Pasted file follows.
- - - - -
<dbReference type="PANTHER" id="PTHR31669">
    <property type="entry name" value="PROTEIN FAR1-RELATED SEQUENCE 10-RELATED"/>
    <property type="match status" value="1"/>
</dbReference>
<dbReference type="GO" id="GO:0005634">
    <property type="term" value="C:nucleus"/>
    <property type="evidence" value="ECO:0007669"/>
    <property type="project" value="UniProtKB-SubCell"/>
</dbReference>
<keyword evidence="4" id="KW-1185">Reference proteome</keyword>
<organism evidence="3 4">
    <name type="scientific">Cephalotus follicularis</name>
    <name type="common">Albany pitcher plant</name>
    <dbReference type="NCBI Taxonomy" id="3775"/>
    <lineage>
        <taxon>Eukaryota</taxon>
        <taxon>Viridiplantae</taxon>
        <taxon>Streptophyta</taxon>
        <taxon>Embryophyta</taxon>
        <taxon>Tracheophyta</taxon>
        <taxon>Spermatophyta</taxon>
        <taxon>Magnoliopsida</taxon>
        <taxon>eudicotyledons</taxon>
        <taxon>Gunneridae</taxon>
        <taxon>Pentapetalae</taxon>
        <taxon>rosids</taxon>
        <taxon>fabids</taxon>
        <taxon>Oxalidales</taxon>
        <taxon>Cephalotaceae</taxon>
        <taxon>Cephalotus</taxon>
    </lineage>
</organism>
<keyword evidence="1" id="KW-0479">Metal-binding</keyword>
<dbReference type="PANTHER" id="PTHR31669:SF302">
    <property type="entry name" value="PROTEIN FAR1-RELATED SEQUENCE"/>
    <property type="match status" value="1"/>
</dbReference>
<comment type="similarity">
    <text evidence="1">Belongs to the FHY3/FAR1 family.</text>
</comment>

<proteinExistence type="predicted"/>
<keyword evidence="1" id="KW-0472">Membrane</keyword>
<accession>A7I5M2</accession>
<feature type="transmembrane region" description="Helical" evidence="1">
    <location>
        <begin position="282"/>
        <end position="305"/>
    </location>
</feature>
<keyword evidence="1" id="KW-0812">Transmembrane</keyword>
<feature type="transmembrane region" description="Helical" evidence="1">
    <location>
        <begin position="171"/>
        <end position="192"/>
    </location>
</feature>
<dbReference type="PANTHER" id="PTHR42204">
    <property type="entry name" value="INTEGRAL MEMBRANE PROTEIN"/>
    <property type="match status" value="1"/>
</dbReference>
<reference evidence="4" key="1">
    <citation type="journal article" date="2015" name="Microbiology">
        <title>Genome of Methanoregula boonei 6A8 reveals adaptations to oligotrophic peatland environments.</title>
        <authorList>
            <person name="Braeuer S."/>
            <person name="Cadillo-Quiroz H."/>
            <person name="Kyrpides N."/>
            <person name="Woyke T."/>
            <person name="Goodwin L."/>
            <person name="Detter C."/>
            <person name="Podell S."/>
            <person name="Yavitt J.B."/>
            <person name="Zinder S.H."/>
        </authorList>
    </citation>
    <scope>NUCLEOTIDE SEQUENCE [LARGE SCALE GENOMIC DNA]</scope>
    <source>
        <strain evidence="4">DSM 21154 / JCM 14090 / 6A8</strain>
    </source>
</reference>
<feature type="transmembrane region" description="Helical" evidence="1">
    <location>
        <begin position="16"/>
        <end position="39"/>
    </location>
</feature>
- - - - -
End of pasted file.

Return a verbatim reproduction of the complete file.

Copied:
<dbReference type="PANTHER" id="PTHR31669">
    <property type="entry name" value="PROTEIN FAR1-RELATED SEQUENCE 10-RELATED"/>
    <property type="match status" value="1"/>
</dbReference>
<dbReference type="GO" id="GO:0005634">
    <property type="term" value="C:nucleus"/>
    <property type="evidence" value="ECO:0007669"/>
    <property type="project" value="UniProtKB-SubCell"/>
</dbReference>
<keyword evidence="4" id="KW-1185">Reference proteome</keyword>
<organism evidence="3 4">
    <name type="scientific">Cephalotus follicularis</name>
    <name type="common">Albany pitcher plant</name>
    <dbReference type="NCBI Taxonomy" id="3775"/>
    <lineage>
        <taxon>Eukaryota</taxon>
        <taxon>Viridiplantae</taxon>
        <taxon>Streptophyta</taxon>
        <taxon>Embryophyta</taxon>
        <taxon>Tracheophyta</taxon>
        <taxon>Spermatophyta</taxon>
        <taxon>Magnoliopsida</taxon>
        <taxon>eudicotyledons</taxon>
        <taxon>Gunneridae</taxon>
        <taxon>Pentapetalae</taxon>
        <taxon>rosids</taxon>
        <taxon>fabids</taxon>
        <taxon>Oxalidales</taxon>
        <taxon>Cephalotaceae</taxon>
        <taxon>Cephalotus</taxon>
    </lineage>
</organism>
<keyword evidence="1" id="KW-0479">Metal-binding</keyword>
<dbReference type="PANTHER" id="PTHR31669:SF302">
    <property type="entry name" value="PROTEIN FAR1-RELATED SEQUENCE"/>
    <property type="match status" value="1"/>
</dbReference>
<comment type="similarity">
    <text evidence="1">Belongs to the FHY3/FAR1 family.</text>
</comment>

<proteinExistence type="predicted"/>
<keyword evidence="1" id="KW-0472">Membrane</keyword>
<accession>A7I5M2</accession>
<feature type="transmembrane region" description="Helical" evidence="1">
    <location>
        <begin position="282"/>
        <end position="305"/>
    </location>
</feature>
<keyword evidence="1" id="KW-0812">Transmembrane</keyword>
<feature type="transmembrane region" description="Helical" evidence="1">
    <location>
        <begin position="171"/>
        <end position="192"/>
    </location>
</feature>
<dbReference type="PANTHER" id="PTHR42204">
    <property type="entry name" value="INTEGRAL MEMBRANE PROTEIN"/>
    <property type="match status" value="1"/>
</dbReference>
<reference evidence="4" key="1">
    <citation type="journal article" date="2015" name="Microbiology">
        <title>Genome of Methanoregula boonei 6A8 reveals adaptations to oligotrophic peatland environments.</title>
        <authorList>
            <person name="Braeuer S."/>
            <person name="Cadillo-Quiroz H."/>
            <person name="Kyrpides N."/>
            <person name="Woyke T."/>
            <person name="Goodwin L."/>
            <person name="Detter C."/>
            <person name="Podell S."/>
            <person name="Yavitt J.B."/>
            <person name="Zinder S.H."/>
        </authorList>
    </citation>
    <scope>NUCLEOTIDE SEQUENCE [LARGE SCALE GENOMIC DNA]</scope>
    <source>
        <strain evidence="4">DSM 21154 / JCM 14090 / 6A8</strain>
    </source>
</reference>
<feature type="transmembrane region" description="Helical" evidence="1">
    <location>
        <begin position="16"/>
        <end position="39"/>
    </location>
</feature>